If one puts too many of those nodes in a single place, the risks of breakage or failure increase. Most rodmakers deal with this by distributing them evenly throughout the rod according to a few well-established patterns.
Lastly, there are ferrules, the joints that hold the rod sections together. While there have been a variety of approaches to ferrule design over the last century and a half — from splices, to locking joints, to avoiding them altogether by building one piece rods — the standard modern ferrule plays an important role in fly rod design. Sure they make life a little more portable for the angler, but they also impact the transfer of power through the rod. Well-designed, well-crafted ferrules placed at the right points greatly preserve the natural power and flexibility of the bamboo itself.
Bamboo Fly Rod vs Graphite Fly Rods
For the vast majority of anglers today, graphite will have been the only fly rod material that they’ve ever known. And graphite does have some phenomenal properties, to be sure. For one, the strength-to-weight ratio far surpasses what bamboo could ever achieve, which in turn enables the paper-thin walls of today’s graphite rods (most graphite rods today are almost startlingly light). And secondly, they’re cheap, thanks to inexpensive overseas facilities where most graphite fly rods are made these days - more “manufactured” than “crafted”. You can get a perfectly fishable graphite fly rod for the price of a decent dinner out (though this may be a mixed blessing, as one major concern that’s often discussed among the rodmakers I know who build graphite rods is how today’s low-cost, lifetime warrantee, approach to fly rod manufacturing has created a “race to the bottom” in fly rod quality - a topic for another time).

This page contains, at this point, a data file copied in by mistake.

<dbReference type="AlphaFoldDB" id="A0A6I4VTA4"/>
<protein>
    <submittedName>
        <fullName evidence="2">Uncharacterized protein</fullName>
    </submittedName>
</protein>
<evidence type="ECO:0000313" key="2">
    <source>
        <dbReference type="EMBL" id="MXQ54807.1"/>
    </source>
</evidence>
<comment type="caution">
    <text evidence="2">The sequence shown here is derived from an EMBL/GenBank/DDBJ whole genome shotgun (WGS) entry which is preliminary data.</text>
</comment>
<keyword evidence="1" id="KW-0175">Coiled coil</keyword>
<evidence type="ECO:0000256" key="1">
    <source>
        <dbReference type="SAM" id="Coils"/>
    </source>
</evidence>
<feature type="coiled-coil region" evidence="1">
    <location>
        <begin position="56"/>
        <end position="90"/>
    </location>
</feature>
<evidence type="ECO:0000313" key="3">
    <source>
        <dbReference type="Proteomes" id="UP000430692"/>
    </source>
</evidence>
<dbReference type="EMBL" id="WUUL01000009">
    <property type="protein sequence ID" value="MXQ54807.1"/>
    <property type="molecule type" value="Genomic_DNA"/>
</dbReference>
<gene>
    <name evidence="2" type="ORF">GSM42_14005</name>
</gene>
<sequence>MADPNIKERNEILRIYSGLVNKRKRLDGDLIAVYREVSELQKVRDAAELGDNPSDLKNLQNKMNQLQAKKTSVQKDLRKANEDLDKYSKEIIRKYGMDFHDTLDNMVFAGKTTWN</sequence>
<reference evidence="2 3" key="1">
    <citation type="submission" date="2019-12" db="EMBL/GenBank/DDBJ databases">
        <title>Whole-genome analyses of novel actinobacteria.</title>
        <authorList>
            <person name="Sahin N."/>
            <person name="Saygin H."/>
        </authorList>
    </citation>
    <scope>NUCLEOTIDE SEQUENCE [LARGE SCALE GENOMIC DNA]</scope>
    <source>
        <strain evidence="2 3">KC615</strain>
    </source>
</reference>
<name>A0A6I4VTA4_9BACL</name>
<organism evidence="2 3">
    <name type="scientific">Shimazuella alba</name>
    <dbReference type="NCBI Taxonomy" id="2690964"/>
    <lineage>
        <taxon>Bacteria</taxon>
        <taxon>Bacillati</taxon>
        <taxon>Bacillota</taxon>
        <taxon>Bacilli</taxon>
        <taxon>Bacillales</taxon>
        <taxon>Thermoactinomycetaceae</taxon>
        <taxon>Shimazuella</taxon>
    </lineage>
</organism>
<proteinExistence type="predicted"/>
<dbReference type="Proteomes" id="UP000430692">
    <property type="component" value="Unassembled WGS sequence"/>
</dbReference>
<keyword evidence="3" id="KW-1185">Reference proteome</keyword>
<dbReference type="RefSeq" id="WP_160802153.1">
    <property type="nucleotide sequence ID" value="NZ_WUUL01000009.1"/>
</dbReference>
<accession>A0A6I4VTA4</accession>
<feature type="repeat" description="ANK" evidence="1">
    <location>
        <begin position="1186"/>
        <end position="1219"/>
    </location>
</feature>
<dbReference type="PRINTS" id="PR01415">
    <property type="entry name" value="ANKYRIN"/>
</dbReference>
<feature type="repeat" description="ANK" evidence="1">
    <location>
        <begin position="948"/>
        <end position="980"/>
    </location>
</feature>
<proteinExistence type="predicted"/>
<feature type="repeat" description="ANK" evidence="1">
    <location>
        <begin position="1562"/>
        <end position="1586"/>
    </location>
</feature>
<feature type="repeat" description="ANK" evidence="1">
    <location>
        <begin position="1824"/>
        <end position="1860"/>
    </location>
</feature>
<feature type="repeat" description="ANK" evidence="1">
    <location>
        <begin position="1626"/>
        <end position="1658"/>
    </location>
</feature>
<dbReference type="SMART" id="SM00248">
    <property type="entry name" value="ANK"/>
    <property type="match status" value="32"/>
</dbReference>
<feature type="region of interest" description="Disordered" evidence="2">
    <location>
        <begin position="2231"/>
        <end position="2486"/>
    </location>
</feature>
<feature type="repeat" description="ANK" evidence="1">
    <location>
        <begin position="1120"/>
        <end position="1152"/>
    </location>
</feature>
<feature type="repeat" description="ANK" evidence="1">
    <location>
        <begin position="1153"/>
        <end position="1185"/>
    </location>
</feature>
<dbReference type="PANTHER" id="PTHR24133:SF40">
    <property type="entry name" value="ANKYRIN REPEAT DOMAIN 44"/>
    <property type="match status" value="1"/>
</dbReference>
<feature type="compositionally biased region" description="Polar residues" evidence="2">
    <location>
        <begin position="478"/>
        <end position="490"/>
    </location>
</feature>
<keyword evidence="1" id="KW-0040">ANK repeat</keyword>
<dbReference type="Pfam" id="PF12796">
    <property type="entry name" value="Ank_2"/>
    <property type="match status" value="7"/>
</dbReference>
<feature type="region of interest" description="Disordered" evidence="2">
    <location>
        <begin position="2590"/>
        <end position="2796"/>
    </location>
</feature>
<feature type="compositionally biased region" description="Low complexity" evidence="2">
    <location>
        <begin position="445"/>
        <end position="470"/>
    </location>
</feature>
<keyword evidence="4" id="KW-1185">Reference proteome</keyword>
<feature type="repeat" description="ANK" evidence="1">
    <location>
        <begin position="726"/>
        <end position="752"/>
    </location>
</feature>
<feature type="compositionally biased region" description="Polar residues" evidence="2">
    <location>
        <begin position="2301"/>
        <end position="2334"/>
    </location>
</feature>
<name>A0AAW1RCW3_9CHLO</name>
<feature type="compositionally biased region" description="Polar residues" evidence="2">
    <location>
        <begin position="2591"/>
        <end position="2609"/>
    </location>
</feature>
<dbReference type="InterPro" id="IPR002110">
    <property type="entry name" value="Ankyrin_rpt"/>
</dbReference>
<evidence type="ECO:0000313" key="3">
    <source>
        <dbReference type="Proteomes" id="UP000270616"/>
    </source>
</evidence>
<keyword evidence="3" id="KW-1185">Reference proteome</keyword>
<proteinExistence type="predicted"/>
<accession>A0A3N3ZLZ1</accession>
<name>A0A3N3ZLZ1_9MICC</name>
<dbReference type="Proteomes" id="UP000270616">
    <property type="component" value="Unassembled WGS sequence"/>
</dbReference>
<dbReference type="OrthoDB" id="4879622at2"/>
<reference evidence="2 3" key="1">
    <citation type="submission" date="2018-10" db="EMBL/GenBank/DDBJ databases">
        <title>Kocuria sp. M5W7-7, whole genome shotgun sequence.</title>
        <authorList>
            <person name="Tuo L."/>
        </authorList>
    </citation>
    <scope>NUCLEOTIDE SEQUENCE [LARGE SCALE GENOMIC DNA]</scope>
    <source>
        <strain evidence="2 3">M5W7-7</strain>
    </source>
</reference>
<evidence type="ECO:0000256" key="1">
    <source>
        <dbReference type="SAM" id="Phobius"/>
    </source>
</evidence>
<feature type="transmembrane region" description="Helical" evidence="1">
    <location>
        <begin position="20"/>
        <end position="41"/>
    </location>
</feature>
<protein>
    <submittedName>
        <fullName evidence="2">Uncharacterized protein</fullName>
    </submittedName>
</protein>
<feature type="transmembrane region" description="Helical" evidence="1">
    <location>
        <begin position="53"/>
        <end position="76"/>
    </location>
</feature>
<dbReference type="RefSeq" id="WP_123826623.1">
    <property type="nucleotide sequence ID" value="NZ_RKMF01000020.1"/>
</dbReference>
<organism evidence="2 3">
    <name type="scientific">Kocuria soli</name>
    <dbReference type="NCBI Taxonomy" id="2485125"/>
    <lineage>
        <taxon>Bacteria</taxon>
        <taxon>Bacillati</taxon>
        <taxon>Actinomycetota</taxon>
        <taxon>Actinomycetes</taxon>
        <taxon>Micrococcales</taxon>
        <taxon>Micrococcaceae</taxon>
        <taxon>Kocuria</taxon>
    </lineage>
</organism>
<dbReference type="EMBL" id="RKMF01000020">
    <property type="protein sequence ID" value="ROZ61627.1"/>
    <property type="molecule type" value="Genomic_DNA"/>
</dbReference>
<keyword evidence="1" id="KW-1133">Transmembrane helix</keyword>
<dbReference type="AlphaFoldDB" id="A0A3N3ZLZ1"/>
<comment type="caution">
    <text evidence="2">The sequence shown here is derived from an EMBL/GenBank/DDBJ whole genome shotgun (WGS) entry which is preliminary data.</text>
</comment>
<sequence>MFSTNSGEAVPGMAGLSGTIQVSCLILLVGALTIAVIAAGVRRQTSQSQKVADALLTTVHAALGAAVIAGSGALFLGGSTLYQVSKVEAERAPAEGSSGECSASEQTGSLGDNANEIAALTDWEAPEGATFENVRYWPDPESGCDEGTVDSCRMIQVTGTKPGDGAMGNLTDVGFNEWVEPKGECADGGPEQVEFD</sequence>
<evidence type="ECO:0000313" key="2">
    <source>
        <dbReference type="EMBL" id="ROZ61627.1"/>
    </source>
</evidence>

So what will the angler notice the first time he or she picks up a bamboo fly rod? First, of course, is the slight increase in weight. But once they start casting a bamboo rod, they will undoubtedly notice the more delicate, deliberate casting stroke. Bamboo fly rods tend to feel smoother. Or as it is sometimes said - a graphite fly rod “shoots” while a bamboo fly rod “casts” — a fair description, in my opinion. And best of all, if the rod has been matched to the particular angler — much of what we rodmakers often do is try to create a “bespoke” action for our customers — then that casting action will be all the sweeter.
Secondly, there is the question of fighting a fish. Nothing — and I mean nothing — compares to fighting a healthy, fiesty fish on a bamboo fly rod. Without getting too poetic about it, a bamboo rod does tend to “come alive” with a fish on the other end. For those of us for whom this connection is a big part of what makes fly fishing fun, this is a huge plus.